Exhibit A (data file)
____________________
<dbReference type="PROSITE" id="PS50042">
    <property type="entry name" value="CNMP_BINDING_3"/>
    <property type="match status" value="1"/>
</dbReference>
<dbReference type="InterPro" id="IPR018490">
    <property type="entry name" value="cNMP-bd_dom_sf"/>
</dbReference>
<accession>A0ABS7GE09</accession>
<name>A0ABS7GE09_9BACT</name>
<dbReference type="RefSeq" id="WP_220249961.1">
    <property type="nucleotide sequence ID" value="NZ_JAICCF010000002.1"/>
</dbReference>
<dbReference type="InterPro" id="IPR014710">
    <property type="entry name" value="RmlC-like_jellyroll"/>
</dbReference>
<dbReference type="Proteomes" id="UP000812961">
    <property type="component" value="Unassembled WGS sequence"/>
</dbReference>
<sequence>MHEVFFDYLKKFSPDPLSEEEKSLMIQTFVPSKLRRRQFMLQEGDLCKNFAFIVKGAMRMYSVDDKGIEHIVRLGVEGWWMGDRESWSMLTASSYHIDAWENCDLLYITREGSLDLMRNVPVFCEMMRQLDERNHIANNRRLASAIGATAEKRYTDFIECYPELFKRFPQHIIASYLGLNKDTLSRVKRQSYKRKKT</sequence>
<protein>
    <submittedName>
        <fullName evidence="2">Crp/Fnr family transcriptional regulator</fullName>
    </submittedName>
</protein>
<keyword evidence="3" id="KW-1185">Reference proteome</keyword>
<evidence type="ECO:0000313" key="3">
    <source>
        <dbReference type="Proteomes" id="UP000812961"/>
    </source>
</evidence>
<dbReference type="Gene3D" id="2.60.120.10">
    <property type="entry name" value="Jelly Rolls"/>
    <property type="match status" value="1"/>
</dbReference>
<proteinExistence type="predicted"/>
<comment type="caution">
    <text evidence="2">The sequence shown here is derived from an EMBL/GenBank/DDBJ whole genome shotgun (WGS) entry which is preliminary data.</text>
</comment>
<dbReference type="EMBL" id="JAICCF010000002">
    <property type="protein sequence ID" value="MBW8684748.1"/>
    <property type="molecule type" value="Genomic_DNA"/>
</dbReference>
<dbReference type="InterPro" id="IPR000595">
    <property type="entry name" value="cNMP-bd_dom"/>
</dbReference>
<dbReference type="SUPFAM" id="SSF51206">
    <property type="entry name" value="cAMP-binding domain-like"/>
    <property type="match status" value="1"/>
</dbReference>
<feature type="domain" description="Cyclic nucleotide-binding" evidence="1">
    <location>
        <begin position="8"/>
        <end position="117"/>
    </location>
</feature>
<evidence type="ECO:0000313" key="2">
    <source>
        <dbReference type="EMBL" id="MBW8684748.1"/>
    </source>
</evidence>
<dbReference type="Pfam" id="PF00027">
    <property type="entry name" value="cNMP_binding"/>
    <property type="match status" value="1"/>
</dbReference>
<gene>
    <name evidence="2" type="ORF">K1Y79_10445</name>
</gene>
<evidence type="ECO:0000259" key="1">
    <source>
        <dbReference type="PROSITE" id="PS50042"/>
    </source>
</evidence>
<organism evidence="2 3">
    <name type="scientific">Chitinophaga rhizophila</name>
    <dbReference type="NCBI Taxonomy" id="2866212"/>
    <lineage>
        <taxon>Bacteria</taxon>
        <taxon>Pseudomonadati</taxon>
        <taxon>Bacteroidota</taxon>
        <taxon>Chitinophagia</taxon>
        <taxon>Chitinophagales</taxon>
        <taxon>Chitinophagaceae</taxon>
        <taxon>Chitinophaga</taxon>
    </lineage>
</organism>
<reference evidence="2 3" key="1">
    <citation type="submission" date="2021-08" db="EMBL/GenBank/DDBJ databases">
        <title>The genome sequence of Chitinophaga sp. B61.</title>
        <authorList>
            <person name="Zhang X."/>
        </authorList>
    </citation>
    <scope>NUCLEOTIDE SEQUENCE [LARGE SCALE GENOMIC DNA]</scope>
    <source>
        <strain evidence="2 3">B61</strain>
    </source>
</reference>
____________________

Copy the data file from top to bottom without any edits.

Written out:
<dbReference type="PROSITE" id="PS50042">
    <property type="entry name" value="CNMP_BINDING_3"/>
    <property type="match status" value="1"/>
</dbReference>
<dbReference type="InterPro" id="IPR018490">
    <property type="entry name" value="cNMP-bd_dom_sf"/>
</dbReference>
<accession>A0ABS7GE09</accession>
<name>A0ABS7GE09_9BACT</name>
<dbReference type="RefSeq" id="WP_220249961.1">
    <property type="nucleotide sequence ID" value="NZ_JAICCF010000002.1"/>
</dbReference>
<dbReference type="InterPro" id="IPR014710">
    <property type="entry name" value="RmlC-like_jellyroll"/>
</dbReference>
<dbReference type="Proteomes" id="UP000812961">
    <property type="component" value="Unassembled WGS sequence"/>
</dbReference>
<sequence>MHEVFFDYLKKFSPDPLSEEEKSLMIQTFVPSKLRRRQFMLQEGDLCKNFAFIVKGAMRMYSVDDKGIEHIVRLGVEGWWMGDRESWSMLTASSYHIDAWENCDLLYITREGSLDLMRNVPVFCEMMRQLDERNHIANNRRLASAIGATAEKRYTDFIECYPELFKRFPQHIIASYLGLNKDTLSRVKRQSYKRKKT</sequence>
<protein>
    <submittedName>
        <fullName evidence="2">Crp/Fnr family transcriptional regulator</fullName>
    </submittedName>
</protein>
<keyword evidence="3" id="KW-1185">Reference proteome</keyword>
<evidence type="ECO:0000313" key="3">
    <source>
        <dbReference type="Proteomes" id="UP000812961"/>
    </source>
</evidence>
<dbReference type="Gene3D" id="2.60.120.10">
    <property type="entry name" value="Jelly Rolls"/>
    <property type="match status" value="1"/>
</dbReference>
<proteinExistence type="predicted"/>
<comment type="caution">
    <text evidence="2">The sequence shown here is derived from an EMBL/GenBank/DDBJ whole genome shotgun (WGS) entry which is preliminary data.</text>
</comment>
<dbReference type="EMBL" id="JAICCF010000002">
    <property type="protein sequence ID" value="MBW8684748.1"/>
    <property type="molecule type" value="Genomic_DNA"/>
</dbReference>
<dbReference type="InterPro" id="IPR000595">
    <property type="entry name" value="cNMP-bd_dom"/>
</dbReference>
<dbReference type="SUPFAM" id="SSF51206">
    <property type="entry name" value="cAMP-binding domain-like"/>
    <property type="match status" value="1"/>
</dbReference>
<feature type="domain" description="Cyclic nucleotide-binding" evidence="1">
    <location>
        <begin position="8"/>
        <end position="117"/>
    </location>
</feature>
<evidence type="ECO:0000313" key="2">
    <source>
        <dbReference type="EMBL" id="MBW8684748.1"/>
    </source>
</evidence>
<dbReference type="Pfam" id="PF00027">
    <property type="entry name" value="cNMP_binding"/>
    <property type="match status" value="1"/>
</dbReference>
<gene>
    <name evidence="2" type="ORF">K1Y79_10445</name>
</gene>
<evidence type="ECO:0000259" key="1">
    <source>
        <dbReference type="PROSITE" id="PS50042"/>
    </source>
</evidence>
<organism evidence="2 3">
    <name type="scientific">Chitinophaga rhizophila</name>
    <dbReference type="NCBI Taxonomy" id="2866212"/>
    <lineage>
        <taxon>Bacteria</taxon>
        <taxon>Pseudomonadati</taxon>
        <taxon>Bacteroidota</taxon>
        <taxon>Chitinophagia</taxon>
        <taxon>Chitinophagales</taxon>
        <taxon>Chitinophagaceae</taxon>
        <taxon>Chitinophaga</taxon>
    </lineage>
</organism>
<reference evidence="2 3" key="1">
    <citation type="submission" date="2021-08" db="EMBL/GenBank/DDBJ databases">
        <title>The genome sequence of Chitinophaga sp. B61.</title>
        <authorList>
            <person name="Zhang X."/>
        </authorList>
    </citation>
    <scope>NUCLEOTIDE SEQUENCE [LARGE SCALE GENOMIC DNA]</scope>
    <source>
        <strain evidence="2 3">B61</strain>
    </source>
</reference>